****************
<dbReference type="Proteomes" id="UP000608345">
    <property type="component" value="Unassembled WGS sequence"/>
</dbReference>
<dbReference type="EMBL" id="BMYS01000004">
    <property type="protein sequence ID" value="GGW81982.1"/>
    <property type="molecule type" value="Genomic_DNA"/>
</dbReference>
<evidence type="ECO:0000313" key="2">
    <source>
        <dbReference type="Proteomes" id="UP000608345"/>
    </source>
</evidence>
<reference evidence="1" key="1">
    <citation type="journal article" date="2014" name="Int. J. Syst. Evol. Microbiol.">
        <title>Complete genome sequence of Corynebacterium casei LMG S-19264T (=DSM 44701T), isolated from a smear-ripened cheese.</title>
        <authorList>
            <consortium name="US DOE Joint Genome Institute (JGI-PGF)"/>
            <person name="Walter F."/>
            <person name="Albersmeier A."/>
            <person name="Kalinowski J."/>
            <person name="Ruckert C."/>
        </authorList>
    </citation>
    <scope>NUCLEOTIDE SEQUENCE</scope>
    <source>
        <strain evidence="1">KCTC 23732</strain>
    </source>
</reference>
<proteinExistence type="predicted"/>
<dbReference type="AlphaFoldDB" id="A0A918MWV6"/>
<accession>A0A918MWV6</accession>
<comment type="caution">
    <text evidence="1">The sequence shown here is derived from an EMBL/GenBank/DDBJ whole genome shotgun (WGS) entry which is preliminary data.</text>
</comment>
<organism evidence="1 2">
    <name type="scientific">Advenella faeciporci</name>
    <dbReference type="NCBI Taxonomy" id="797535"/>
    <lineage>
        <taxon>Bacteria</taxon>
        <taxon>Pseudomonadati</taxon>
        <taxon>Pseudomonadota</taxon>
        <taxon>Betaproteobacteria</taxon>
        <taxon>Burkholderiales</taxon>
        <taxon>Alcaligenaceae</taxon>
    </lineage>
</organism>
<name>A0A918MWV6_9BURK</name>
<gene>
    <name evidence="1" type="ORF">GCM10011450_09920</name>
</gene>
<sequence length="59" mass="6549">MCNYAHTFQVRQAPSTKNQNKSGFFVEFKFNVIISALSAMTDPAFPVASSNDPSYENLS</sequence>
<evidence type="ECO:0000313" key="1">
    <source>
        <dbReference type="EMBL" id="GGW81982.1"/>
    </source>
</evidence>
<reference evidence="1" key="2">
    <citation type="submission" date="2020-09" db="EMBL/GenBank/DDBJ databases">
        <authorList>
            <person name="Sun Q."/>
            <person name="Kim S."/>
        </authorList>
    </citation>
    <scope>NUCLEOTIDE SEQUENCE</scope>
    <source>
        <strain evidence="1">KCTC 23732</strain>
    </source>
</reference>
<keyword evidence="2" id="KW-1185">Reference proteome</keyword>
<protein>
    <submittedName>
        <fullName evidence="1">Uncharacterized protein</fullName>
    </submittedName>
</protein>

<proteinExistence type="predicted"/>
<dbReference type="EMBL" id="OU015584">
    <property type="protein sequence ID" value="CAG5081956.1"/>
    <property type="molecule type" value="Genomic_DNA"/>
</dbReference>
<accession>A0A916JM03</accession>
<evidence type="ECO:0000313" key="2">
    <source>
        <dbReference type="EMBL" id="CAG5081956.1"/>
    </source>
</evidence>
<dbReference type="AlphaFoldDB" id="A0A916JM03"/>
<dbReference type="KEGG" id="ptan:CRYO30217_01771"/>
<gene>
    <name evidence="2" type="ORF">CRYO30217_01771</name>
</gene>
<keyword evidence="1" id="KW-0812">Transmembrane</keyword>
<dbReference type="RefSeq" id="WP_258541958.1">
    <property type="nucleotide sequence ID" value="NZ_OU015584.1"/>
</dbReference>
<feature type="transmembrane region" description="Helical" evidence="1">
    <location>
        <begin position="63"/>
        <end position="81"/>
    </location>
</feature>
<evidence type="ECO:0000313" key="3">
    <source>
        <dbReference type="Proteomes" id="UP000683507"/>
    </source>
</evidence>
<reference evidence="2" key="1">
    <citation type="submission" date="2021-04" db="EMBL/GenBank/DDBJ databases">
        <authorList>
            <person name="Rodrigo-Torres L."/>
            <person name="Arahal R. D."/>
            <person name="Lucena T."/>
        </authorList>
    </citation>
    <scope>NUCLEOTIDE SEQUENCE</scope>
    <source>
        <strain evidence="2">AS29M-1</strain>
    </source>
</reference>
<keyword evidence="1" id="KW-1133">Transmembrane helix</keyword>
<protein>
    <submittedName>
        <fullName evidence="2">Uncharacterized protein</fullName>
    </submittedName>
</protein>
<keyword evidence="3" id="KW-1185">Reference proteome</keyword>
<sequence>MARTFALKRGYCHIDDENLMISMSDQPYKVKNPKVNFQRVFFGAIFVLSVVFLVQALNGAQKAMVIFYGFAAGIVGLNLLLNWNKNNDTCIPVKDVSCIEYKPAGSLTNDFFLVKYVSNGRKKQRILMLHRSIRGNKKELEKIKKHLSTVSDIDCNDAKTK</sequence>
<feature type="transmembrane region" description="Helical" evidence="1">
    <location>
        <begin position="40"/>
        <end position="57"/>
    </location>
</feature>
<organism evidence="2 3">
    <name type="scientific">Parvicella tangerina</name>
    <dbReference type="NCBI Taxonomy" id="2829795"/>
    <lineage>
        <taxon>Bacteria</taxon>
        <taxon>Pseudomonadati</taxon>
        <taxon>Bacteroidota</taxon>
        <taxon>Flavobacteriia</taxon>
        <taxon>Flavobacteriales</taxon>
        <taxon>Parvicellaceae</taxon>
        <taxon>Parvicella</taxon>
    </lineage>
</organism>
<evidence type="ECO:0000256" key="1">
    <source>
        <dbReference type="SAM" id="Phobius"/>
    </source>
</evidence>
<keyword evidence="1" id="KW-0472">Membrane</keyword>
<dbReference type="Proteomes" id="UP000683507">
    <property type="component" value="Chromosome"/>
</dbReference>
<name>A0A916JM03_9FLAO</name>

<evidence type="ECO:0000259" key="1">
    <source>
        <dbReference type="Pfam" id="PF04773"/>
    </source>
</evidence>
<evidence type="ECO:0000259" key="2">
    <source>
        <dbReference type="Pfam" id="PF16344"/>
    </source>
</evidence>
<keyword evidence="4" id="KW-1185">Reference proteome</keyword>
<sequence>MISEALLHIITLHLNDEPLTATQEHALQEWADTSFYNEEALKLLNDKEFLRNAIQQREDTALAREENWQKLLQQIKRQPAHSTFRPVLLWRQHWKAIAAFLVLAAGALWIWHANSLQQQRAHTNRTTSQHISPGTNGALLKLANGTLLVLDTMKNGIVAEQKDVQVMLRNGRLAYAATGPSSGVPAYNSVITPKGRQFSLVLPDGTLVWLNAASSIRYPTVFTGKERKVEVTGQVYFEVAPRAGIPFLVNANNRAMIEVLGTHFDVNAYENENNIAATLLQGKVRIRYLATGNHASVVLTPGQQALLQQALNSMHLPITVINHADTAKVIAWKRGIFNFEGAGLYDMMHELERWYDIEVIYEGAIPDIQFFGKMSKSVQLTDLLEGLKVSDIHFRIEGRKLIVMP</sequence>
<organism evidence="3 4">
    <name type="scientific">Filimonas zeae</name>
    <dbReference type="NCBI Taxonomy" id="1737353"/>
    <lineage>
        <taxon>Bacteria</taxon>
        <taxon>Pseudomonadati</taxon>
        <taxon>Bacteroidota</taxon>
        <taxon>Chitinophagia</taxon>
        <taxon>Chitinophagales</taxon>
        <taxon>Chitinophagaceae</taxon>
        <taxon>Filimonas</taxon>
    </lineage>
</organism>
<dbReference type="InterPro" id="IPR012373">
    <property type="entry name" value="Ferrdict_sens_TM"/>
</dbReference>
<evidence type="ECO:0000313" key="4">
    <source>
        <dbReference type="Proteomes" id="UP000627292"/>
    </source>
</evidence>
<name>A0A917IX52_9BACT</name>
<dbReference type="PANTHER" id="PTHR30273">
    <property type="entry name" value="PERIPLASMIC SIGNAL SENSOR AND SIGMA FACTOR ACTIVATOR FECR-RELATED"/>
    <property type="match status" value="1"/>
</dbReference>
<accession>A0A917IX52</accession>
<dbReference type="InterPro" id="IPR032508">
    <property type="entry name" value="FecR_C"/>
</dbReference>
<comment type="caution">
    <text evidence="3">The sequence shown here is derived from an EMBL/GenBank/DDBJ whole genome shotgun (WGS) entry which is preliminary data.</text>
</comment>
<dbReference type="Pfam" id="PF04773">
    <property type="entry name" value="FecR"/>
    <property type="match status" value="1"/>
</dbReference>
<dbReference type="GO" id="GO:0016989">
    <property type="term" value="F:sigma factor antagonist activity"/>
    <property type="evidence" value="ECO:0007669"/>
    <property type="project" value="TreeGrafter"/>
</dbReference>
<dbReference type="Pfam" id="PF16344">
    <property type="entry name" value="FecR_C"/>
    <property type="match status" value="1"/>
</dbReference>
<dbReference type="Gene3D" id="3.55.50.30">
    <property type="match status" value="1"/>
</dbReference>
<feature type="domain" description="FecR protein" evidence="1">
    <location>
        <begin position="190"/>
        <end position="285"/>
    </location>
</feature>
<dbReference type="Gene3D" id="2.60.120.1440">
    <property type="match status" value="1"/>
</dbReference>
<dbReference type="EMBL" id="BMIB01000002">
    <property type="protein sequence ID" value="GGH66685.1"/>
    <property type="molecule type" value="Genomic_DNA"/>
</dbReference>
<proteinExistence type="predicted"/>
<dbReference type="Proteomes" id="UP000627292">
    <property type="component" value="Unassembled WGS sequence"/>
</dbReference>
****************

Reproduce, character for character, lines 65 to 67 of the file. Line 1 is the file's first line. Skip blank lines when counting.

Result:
    <source>
        <strain evidence="1">KCTC 23732</strain>
    </source>